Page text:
BNFF12 REVIEW: Dan Zimmerman: Musician, Painter, Cosmic Patriot 
“The phrase that each of us is unique and irreplaceable is so powerful”
A man caught between the spiritual world of his faith and the material one of his craft, Dan Zimmerman has lofty ideals to support his work and life. In Thomas Florek‘s short documentary Dan Zimmerman: Musician, Painter, Cosmic Patriot, we experience the thought process behind the New Jersey-based surrealist through his own words. Every second contains either the artist in interview or his voice in song melodically touching our soul as the camera pans over high-resolution photos of his paintings. Dan creates worlds for his audience to overcome the isolation of the flesh. Through art we communally free ourselves to traverse new environments and stand alongside a kindred spirit willing to live beyond the constraints of the dog-eat-dog world desperately trying to tell us we’re ordinary and expendable.
Not to be pigeonholed into any documentary mold, Florek creates his film as more of a glimpse into the artist’s mind rather than depiction of the man himself. By never showing the interviewer, the work becomes almost autobiographical as an oration of ideas. Paintings are shown in detailed grandeur—close enough to see the palette knife ebbs and flows on canvas—and music is uninterrupted to accompany the surreal landscapes to form a music video rather than brief sound blurbs only giving listeners a taste of Zimmerman’s Nick Cave-esque vocals. As the artist looks to find the context between the physical art and his faith, the film lets us experience the work on our own terms to do the same. The art is allowed to touch us personally and not be merely what Florek tells us it is.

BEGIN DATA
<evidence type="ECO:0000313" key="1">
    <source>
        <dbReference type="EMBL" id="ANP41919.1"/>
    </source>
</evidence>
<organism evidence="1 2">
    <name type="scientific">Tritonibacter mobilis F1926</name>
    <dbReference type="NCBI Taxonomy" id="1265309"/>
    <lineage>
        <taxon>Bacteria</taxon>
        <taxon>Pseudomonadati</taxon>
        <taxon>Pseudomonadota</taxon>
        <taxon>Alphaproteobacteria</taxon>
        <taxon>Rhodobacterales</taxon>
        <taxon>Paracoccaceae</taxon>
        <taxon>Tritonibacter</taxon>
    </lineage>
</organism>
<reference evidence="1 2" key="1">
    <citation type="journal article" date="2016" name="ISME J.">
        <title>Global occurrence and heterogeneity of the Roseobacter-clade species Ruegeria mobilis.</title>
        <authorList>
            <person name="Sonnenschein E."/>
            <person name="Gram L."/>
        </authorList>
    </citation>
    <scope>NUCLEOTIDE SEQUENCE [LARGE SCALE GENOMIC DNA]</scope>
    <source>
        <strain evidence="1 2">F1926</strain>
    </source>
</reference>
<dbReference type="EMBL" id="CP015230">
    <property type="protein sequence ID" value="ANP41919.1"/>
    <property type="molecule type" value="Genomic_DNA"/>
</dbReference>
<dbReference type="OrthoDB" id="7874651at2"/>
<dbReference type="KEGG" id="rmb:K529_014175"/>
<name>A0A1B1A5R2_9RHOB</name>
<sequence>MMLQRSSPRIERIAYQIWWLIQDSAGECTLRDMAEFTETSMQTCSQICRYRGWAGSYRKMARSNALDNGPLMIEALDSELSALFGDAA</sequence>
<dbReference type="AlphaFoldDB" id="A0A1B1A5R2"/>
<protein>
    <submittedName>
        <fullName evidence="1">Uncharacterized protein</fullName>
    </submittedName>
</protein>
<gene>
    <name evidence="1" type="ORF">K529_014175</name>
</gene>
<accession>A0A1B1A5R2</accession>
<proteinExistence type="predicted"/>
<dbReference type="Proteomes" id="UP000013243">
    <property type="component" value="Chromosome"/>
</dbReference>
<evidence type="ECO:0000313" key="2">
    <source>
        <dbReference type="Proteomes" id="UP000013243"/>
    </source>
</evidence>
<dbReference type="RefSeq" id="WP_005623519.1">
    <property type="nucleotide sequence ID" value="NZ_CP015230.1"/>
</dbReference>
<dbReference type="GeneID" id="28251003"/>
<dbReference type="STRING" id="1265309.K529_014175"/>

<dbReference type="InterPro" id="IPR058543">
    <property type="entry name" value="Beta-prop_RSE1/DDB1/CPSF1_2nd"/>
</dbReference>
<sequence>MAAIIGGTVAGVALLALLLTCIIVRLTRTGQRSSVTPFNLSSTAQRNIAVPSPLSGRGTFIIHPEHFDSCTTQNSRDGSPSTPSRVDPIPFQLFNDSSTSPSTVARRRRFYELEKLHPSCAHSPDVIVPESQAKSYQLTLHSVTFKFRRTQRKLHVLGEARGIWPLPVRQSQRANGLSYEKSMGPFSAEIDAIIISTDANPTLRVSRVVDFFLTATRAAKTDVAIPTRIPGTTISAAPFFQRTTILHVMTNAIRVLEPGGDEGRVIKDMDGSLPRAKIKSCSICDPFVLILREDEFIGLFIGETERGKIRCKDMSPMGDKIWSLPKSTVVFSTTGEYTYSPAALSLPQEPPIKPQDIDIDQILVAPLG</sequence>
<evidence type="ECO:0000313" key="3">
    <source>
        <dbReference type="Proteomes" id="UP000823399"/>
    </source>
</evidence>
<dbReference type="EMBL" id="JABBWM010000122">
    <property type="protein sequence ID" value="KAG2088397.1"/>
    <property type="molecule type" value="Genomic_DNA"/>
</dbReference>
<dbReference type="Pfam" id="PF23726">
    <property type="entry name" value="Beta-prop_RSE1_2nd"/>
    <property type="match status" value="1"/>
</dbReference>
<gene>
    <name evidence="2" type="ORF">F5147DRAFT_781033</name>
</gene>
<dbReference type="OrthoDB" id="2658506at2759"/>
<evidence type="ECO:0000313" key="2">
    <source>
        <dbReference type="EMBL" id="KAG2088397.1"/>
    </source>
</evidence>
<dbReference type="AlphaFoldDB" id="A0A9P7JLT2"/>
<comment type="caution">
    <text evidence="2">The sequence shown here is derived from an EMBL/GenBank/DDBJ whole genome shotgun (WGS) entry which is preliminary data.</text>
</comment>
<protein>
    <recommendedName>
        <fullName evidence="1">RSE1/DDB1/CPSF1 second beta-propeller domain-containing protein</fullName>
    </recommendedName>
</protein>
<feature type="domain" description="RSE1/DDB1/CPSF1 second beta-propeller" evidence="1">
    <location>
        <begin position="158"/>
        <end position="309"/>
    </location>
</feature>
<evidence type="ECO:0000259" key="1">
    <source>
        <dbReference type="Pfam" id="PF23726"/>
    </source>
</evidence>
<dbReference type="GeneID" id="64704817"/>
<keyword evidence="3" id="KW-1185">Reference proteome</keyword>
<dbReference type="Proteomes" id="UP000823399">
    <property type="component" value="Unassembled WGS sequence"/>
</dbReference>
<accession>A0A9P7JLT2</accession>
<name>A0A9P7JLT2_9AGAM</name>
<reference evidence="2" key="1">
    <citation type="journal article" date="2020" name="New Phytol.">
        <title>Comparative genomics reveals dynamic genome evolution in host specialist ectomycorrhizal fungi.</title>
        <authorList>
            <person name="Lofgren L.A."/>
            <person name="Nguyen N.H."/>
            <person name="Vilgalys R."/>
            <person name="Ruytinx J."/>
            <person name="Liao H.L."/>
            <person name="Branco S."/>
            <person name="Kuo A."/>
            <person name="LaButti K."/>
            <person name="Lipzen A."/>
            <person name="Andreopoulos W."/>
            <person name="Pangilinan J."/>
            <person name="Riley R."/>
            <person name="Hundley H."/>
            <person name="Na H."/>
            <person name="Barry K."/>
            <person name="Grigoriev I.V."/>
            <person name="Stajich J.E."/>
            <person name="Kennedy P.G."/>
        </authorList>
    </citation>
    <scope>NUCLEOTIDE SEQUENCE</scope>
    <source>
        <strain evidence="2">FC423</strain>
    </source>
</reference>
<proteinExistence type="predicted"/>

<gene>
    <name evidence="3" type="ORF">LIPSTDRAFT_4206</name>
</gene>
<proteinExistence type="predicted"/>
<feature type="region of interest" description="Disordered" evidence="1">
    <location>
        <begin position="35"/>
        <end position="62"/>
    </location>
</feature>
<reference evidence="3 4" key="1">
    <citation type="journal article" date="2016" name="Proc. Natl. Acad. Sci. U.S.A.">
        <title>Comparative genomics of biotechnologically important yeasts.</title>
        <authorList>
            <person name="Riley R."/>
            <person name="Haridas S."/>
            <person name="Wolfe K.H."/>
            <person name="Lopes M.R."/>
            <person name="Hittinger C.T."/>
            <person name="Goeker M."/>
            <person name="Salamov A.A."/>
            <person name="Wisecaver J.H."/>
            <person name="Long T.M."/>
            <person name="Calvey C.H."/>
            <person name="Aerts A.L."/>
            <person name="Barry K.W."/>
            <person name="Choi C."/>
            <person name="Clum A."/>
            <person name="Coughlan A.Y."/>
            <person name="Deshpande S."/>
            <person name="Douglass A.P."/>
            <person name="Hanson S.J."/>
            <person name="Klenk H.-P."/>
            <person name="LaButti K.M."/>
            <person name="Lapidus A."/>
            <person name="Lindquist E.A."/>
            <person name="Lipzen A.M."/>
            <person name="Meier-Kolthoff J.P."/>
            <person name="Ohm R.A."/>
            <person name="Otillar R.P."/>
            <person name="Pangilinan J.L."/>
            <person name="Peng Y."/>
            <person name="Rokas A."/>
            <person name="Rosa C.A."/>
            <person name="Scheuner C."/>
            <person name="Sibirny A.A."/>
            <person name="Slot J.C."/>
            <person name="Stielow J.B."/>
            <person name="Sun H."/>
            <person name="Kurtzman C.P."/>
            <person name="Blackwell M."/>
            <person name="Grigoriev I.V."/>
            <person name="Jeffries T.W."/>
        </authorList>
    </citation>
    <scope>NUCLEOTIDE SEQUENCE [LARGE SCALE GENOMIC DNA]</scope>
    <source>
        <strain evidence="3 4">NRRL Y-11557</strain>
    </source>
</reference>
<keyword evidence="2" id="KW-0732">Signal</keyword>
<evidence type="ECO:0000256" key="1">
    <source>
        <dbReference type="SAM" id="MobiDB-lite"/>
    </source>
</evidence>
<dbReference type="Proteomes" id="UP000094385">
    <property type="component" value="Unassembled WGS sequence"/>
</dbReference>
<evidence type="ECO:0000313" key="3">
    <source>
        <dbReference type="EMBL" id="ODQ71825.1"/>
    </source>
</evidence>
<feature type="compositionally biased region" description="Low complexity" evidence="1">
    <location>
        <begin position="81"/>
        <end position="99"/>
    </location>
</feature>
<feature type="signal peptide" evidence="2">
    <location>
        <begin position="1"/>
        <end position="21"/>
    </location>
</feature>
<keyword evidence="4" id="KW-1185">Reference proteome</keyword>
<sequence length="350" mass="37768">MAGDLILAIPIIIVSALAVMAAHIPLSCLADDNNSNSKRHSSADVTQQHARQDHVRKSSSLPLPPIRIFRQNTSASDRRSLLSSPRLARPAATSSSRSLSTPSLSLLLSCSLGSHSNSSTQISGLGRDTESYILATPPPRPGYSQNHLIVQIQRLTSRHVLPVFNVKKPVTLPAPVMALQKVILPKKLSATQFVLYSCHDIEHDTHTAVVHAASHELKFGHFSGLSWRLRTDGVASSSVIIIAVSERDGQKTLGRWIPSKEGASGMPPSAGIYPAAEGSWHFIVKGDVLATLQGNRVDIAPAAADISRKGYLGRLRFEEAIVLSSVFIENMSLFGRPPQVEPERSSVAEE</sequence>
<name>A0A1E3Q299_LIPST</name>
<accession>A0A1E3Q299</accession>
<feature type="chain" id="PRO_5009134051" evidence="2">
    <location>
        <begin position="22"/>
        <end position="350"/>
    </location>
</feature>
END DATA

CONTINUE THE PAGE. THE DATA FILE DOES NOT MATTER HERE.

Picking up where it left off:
The sparse 18-minutes stand as an artist’s statement delving into a little history—the opening voiceover explaining his journey from boyhood to the present—and an explanation of motivations. Many of the works have a Francis Bacon aesthetic while others go towards the abstract with waves and faces flowing freely, but each finds a way to remain accessible for audiences. Listening to Dan speak of art as participatory in this way is inspiring. To him each work is a template for experience and not a definitive entity left to languish in a stagnant existence. The simple choice by Florek to play songs like “The Public” from the artist’s album Cosmic Patriot helps awaken the imagery by adding a story and emotional resonance above sight itself. Hearing his words about a false populace being manipulated while a painting of mankind’s herd enters the belly of a monster is astonishing.
There are some stylistic choices towards the end that did take me out of the work, but for the most part Dan Zimmerman: Musician, Painter, Cosmic Patriot is a unique look at an artist on his own terms. Using color filters on footage of the painter mixing grays was a bit too on the nose and placing his singing visage in circular vignette on a canvas exploration confused my focus—something so crisp and clear up until that point. I would have loved to watch a little of the performance by itself in order to watch his expression and emotion at the microphone, but the brief look in the top right corner seemed an after thought rather than artistic flourish.
Truth be told, I would have been happy watching the camera move over his work while the entire album played. Florek takes Zimmerman’s lead and allows the music to color his muted work. Just like Dan explaining his process of adding emotional hues to the black and white films he watched, the filmmaker lets the canvases and songs live together in visceral concert. His music and art exist as a window into our own souls as we travel through the dark terrain and discover details about ourselves reflected in the imagery. It’s refreshing to hear an artist speak without ego, happy to create while the world watching is free to interpret without concrete answers dismissing their individual journeys.